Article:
Consider the educational preparation. As a CRNA, your expertise will be the administration of anesthesia and management of the peri-operative and immediate post-operative patient. This does not necessarily translate to the knowledge needed for managing patients during flight. Now, on the other hand, doing flight nursing first could help you prepare for a CRNA career down the road. The autonomy of flight nursing combined with the advanced skill set and critical decision making skills would be a big plus for anyone looking to apply to a CRNA program.
I guess my take away point is - get some really high end critical care experience. Mix this CC experience up and really challenge yourself. Keep you foot in the ambulance and your nose to the grindstone for a few more years. I am not trying to discourage you, just hoping to give you a snapshot of the realities (some harsher than others) that the under-prepared will face. I want you to avoid that. Sure, flying is cool and all that - but, it is just a way to get an often really sick patient from point A to B. It is a job and has inherent risks and challenges (this year has been less deadly, but 28 of my colleagues died last year) - so, be sure.
Hello there. I am one of those nurses who has been on the front lines with a forward surgical element. Yes, it can be scary. Yes, there is always the chance you could get hurt. And yes, PTSD is always a concern for anyone who goes to war. The way I dealt with such issues was always remembering it was never about me. It was about being there for those troops who faced the enemy day to day. There will always be fear in our lives to deal with. It is not unusual to feel uneasy about signing the dotted line for the military. There have even been days where I seriously wondered why the hell I joined up. The decision to make that final leap into the Army is one that only you can make. All of us on the forum will give you advice or support based on our experiences and perspectives, but we cannot tell you what is right for you. Take a deep breath and think about what it is you really want to do. When you can face your fears and still do what needs to be done, then you have found your own personal courage. The Army Nurse Corps life is not always easy, but what we do is always important to someone, somewhere. I wish you the best, no matter what choice you make. Take care.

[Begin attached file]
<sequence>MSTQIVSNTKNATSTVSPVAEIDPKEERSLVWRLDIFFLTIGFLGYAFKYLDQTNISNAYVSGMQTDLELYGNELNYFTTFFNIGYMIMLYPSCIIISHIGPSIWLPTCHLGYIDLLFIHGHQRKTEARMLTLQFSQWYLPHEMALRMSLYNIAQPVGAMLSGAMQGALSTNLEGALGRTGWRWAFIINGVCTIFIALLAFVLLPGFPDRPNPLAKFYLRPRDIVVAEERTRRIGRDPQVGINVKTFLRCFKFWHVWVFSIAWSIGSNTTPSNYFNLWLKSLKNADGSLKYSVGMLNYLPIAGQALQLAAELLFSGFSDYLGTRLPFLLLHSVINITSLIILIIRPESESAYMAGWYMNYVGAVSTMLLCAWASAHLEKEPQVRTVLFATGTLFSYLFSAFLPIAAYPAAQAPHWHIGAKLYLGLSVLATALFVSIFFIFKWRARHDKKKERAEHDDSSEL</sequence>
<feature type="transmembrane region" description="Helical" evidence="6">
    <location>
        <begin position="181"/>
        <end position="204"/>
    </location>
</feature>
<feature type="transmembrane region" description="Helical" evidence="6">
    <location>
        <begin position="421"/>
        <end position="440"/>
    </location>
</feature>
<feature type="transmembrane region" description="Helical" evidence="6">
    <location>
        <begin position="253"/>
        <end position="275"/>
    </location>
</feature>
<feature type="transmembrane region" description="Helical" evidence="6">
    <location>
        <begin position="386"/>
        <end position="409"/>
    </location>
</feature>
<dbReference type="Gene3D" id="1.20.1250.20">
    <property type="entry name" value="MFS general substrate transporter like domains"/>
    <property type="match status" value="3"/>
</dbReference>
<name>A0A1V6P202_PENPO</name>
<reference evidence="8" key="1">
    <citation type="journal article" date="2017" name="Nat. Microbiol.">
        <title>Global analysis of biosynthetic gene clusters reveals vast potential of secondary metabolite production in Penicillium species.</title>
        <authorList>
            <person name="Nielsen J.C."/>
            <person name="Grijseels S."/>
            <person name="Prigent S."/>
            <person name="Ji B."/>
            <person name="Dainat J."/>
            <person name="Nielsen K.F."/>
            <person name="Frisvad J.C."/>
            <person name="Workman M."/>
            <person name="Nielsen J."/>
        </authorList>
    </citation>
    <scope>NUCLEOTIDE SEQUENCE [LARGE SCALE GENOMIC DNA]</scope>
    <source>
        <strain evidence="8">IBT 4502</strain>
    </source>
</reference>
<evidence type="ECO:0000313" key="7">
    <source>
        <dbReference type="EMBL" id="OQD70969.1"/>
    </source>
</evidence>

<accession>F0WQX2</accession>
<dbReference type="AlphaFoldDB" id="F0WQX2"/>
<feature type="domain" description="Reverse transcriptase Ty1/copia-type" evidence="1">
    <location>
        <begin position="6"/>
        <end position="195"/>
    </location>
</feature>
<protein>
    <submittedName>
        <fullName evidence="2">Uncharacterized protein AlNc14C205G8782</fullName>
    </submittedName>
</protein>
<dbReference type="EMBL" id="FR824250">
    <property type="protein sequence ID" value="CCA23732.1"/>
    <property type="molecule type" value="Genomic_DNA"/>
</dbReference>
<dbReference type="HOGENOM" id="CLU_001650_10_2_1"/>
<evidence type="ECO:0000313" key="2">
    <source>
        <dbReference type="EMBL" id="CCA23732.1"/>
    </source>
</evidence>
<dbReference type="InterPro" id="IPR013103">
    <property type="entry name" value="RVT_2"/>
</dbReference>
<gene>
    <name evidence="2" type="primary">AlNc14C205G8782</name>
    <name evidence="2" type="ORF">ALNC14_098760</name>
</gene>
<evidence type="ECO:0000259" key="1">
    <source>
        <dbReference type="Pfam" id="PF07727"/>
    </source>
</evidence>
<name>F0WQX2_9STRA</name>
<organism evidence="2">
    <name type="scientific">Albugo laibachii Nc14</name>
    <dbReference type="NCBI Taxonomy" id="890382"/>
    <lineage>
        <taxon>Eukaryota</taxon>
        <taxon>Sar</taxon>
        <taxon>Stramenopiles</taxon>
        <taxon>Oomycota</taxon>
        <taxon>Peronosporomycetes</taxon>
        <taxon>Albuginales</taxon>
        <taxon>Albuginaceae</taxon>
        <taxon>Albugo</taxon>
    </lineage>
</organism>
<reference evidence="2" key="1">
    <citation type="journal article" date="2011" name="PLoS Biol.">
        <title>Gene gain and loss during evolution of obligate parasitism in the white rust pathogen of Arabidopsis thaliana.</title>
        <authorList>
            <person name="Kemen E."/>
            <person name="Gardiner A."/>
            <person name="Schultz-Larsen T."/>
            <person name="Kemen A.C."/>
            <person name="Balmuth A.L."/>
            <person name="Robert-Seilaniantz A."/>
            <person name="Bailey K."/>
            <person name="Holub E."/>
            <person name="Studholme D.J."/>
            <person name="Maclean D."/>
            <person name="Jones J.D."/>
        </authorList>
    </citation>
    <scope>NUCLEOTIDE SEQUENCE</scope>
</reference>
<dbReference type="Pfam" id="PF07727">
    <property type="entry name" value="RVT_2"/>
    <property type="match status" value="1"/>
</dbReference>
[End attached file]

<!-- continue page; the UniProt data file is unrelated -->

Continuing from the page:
Speak to your unit S-1 if you have an questions. He/she should be able to access your permanent records through HRC to check what awards you have. However, in your case, if you have not deployed, were recently commissioned, and have completed OBLC, and have not received any commendatory medals then you should have the following:
1. Army Service Ribbon
2. National Defense Service Medal
If you have completed three years of service in the reserves, then you are eligible for the Army Reserve Component Achievement Medal (basically a good conduct medal for reservists). As the other forum members have stated, if you don't have proof of the award, you can't wear it. I would recommend creating your own military records at home. Make copies of any awards you receive down the road. Scanning them into an electronic format is also useful (you can email the awards to a promotion board in the future). Take ownership of your military career. While your unit staff can be helpful, in the end, you are the only one who can ensure that you have all your paperwork that is necessary. That's just the Army. It's a big green machine and stuff will get lost if you don't stay on top of it. Now as for the rest of your uniform needs, you can google Army Service Uniform and find the official Army website that will explain how to set up your uniform. Also, as JeckRN has pointed out, look up AR 670-1. This is the official regulation that states exactly how and where items should be on your uniform. Good luck with that uniform inspection down the road!